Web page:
Ote Berry had many accomplishments in the rodeo arena. He won four steer wrestling world championships (1985, 1990-91, 1995) and was inducted into the ProRodeo Hall of Fame in 1998.
This summer, he was in Casper, Wyoming, to watch his son Denver win the bulldogging title at the College National Finals Rodeo.
But Berry has an added interest in the sport these days. The Oklahoma native is serving as the program coordinator for the Junior Steer Wrestling at the Junior National Finals Rodeo presented by YETI this December in Las Vegas.
“I’ve always liked helping kids,” Berry said, “so that’s the best part of it. To see the kids and the talent they have in working at these events is impressive.”
With this being the first year steer wrestling will be a part of the Junior NFR, Berry wasn’t quite sure what to expect. As the event programmer he was responsible for holding qualifiers to determine what kids would qualify for the Junior NFR.
According to Bo Gardner, Vice President – Corporate Sponsorship at Las Vegas Events, each programmer for the eight events – Junior Steer Wrestling, Junior Team Roping, Junior Barrel Racing, Tie-Down Roping, Breakaway Roping, Mini Bareback Riding, Mini Saddle Bronc Riding and Junior Bull Riding – was responsible for holding at least three qualifiers.
That proved to be no problem for Berry, who held the last of his 12 qualifiers this past weekend in Stigler, Oklahoma.
“I had been out (in Las Vegas) the last couple years,” Berry said. “And I had watched Roy Cooper’s junior calf roping. Then they went to adding events and I talked to Roy about it. And then I talked to the people in Vegas about doing steer wrestling, and it took a little while but it finally came together.
“It’s been kind of challenging to get sponsors and to make it a competitive event, but we pulled it off. There’s a lot of time, a lot of effort and a lot of work to it.”
The 12 junior steer wrestling qualifiers were held in nine states, ranging from Mississippi to Idaho. In the end, 52 bulldoggers – the top 50 placers as well as two exemptions from the International Finals Youth Rodeo – qualified for the Junior NFR. The 52 contestants are from 18 states.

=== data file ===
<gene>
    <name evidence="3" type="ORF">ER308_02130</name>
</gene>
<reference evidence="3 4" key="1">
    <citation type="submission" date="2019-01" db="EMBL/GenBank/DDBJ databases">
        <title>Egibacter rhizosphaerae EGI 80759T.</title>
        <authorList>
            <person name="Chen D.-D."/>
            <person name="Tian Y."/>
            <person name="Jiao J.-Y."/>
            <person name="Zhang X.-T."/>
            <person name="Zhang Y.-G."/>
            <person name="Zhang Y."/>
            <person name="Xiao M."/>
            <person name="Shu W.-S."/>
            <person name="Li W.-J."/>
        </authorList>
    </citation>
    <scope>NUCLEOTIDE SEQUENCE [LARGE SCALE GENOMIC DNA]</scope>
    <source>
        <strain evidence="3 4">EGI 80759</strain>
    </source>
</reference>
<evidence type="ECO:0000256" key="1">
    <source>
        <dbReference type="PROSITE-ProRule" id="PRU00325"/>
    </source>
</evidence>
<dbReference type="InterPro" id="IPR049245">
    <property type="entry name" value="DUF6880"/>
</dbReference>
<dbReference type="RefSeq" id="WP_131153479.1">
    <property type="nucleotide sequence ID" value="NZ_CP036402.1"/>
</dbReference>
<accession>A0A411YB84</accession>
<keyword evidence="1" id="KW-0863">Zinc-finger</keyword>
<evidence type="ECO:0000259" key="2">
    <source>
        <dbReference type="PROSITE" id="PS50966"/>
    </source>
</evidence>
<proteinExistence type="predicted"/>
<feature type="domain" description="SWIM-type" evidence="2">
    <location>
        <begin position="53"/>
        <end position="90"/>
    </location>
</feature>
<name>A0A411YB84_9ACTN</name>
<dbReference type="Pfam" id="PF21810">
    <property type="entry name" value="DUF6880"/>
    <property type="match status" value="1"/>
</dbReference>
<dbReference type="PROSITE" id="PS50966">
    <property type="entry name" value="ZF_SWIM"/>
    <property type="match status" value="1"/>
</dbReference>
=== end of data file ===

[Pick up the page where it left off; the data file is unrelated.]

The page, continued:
“That’s what I wanted,” Berry said. “I didn’t want it to just be Oklahoma and Texas; I wanted to branch out and get as many kids as possible from all over.”
Gavin Soileau of Bunkie, Louisiana, emerged from the qualifiers as the regular season champ and will receive a saddle before the start of the Junior NFR.
For Berry, the qualifiers reinvigorated his interest in the sport he loves.
“Steer wrestling has kind of been on the down swing the last few years and there haven’t been a whole lot of events like this,” he said. “So to me it’s exciting to see the numbers come back up and to have another venue that allows kids to show their skills.
“This year has been so much fun. Just to watch the numbers and to watch the events unfold, and just to see these kids competing from all different parts of the country.”
Berry sees the Junior NFR not only as a chance for kids to get to rodeo in Las Vegas, but as an opportunity for colleges to discover some future stars of the Professional Rodeo Cowboys Association.
“I’ve been working with some colleges on putting together some scholarships,” he said. “I really see this as a recruiting place for colleges. I really think in the next few years the Junior NFR will be a great spot for coaches to come and see the up-and-coming talent in our sport.”